3. Necessity of a revelation of creation 3 Getting understanding by Word of God 1
  4. A god who gave his people commandments and laws he knew they never could keep to it
  5. Imprisonment and execution of Jesus Christ
  6. The seven last sayings of Christ discussed in the new edition of the Christadelphian
  7. Trusting, Faith, Calling and Ascribing to Jehovah #15 Exposition before the Creator
  8. God’s wrath and sanctification
  9. Condemnation of the World and Illustration of Justification
  10. Theologians and a promised Spirit to enlighten us
  11. Atonement and the race been bought
  12. Faith Alone Does Not Save . . . No Matter How Many Times Protestants Say It Does
  13. 138) Cheap Grace
  14. Christianity without the Trinity
  15. Not trying to make the heathen live like Jews #2
  16. A Living Faith #7 Prayer
  17. Growth in character
  18. Love is like playing the piano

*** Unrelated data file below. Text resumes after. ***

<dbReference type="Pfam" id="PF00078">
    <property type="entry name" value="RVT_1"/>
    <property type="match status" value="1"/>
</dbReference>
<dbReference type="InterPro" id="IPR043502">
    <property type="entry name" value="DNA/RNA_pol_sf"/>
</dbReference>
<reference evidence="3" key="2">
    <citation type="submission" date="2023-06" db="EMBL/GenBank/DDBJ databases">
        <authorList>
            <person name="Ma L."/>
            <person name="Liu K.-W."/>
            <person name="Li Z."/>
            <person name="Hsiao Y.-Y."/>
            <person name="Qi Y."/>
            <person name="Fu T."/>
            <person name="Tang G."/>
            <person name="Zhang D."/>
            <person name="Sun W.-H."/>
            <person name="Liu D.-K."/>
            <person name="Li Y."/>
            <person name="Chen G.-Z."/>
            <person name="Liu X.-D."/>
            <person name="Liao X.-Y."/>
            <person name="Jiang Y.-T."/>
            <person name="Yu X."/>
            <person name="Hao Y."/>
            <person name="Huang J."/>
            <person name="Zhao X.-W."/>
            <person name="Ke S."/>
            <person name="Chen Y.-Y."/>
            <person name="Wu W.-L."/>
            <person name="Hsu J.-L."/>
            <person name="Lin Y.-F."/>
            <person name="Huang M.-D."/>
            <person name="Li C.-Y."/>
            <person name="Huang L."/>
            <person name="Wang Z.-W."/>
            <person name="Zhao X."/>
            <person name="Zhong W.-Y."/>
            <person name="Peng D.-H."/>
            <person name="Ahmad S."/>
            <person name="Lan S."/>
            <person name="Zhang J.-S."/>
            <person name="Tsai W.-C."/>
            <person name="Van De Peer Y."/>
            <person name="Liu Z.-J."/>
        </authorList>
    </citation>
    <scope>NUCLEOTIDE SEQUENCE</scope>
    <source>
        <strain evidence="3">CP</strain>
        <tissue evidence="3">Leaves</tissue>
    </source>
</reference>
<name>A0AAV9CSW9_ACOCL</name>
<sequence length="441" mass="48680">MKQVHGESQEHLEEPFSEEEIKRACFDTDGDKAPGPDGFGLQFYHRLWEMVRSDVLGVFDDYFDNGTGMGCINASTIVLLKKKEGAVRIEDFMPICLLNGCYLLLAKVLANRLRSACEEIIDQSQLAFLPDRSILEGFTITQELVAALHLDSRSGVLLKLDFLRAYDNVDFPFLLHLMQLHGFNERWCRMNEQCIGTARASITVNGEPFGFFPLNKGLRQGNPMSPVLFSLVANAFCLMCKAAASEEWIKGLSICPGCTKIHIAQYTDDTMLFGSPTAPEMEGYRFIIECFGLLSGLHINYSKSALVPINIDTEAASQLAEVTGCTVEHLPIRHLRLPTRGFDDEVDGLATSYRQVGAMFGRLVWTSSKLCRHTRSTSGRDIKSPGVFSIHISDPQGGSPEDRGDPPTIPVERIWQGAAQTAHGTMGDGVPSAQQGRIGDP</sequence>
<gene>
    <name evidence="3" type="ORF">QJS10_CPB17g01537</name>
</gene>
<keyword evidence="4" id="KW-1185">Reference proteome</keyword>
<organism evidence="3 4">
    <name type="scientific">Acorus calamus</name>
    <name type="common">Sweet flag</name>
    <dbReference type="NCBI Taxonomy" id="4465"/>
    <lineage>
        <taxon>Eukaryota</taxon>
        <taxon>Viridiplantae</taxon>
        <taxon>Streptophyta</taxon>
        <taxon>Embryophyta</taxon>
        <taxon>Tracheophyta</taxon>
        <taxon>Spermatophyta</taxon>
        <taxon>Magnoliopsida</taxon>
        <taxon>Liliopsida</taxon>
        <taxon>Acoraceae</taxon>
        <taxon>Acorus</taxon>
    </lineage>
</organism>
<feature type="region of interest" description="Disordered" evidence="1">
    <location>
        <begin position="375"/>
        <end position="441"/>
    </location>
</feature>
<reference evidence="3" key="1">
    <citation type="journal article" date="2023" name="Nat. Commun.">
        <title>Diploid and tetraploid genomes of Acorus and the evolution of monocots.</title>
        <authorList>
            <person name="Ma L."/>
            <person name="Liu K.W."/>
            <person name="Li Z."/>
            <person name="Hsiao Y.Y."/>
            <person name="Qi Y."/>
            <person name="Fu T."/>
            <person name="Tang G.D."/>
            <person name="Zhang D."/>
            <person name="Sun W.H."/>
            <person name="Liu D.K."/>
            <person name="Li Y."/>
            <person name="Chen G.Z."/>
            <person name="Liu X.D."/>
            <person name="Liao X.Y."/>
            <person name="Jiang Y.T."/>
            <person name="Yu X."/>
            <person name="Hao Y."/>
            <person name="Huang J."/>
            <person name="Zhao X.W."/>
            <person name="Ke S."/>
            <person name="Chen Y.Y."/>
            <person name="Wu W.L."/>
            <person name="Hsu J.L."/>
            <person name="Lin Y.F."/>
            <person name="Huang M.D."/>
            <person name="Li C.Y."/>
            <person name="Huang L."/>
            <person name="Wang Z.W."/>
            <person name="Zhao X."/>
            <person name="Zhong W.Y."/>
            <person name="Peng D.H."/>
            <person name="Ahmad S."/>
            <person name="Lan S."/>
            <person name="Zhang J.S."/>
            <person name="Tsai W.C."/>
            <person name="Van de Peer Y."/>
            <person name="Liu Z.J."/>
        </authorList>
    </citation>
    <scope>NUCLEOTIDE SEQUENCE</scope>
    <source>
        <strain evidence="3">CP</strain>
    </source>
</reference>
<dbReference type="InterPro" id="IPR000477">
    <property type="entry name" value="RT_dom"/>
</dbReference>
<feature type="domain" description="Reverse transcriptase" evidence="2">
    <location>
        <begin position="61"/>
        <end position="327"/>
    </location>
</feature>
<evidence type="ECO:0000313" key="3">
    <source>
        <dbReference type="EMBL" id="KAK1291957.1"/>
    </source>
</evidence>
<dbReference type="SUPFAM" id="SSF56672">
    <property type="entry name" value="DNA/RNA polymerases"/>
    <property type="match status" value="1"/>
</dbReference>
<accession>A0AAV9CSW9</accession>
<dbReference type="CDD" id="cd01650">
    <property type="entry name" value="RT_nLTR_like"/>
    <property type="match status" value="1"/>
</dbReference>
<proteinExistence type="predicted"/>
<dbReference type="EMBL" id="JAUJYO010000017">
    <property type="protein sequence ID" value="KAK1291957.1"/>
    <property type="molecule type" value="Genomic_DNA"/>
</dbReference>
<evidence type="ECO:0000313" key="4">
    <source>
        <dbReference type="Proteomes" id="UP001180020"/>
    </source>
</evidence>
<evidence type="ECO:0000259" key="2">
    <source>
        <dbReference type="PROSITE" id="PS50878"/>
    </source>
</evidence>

19. Forgiveness is a blessing for the one who forgives
  20. He who cannot forgive breaks the bridge over which he himself must pass
  21. Forgiveness always possible
  22. A man who cannot forgive others
  23. Answering a fool according to his folly
  24. Why we do not keep to a Sabbath or a Sunday or Lord’s Day #5 Not law binding
  25. When not seeing or not finding a biblically sound church
  26. Follower of Jesus part of a cult or a Christian
  27. Breathing to teach

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Further readings

  1. The creation of Earth and Man, the fall of Man, the cursed Earth, the redemption of Man, the resurrection of Christ, the resurrection of Man, the New Earth
  2. The Justification of Abraham
  3. Joseph and the justification of evil/sin
  4. Law and Grace
  5. Justification, Sanctification and Perseverance – By Grace through Faith
  6. Justification is by faith
  7. Why Justifying yourself is Destroying you!
  8. Are Good Works Necessary for Salvation?
  9. Faith itself not the cause of justification – Louis Berkhof
  10. Theories of Atonement: Recapitulation Theory
  11. Practical Theology
  12. Michael Horton Differentiates Law and Gospel
  13. Old and New Perspectives on Paul: A Third Way?
  14. Why the Law? Part 2
  15. The Justified Dead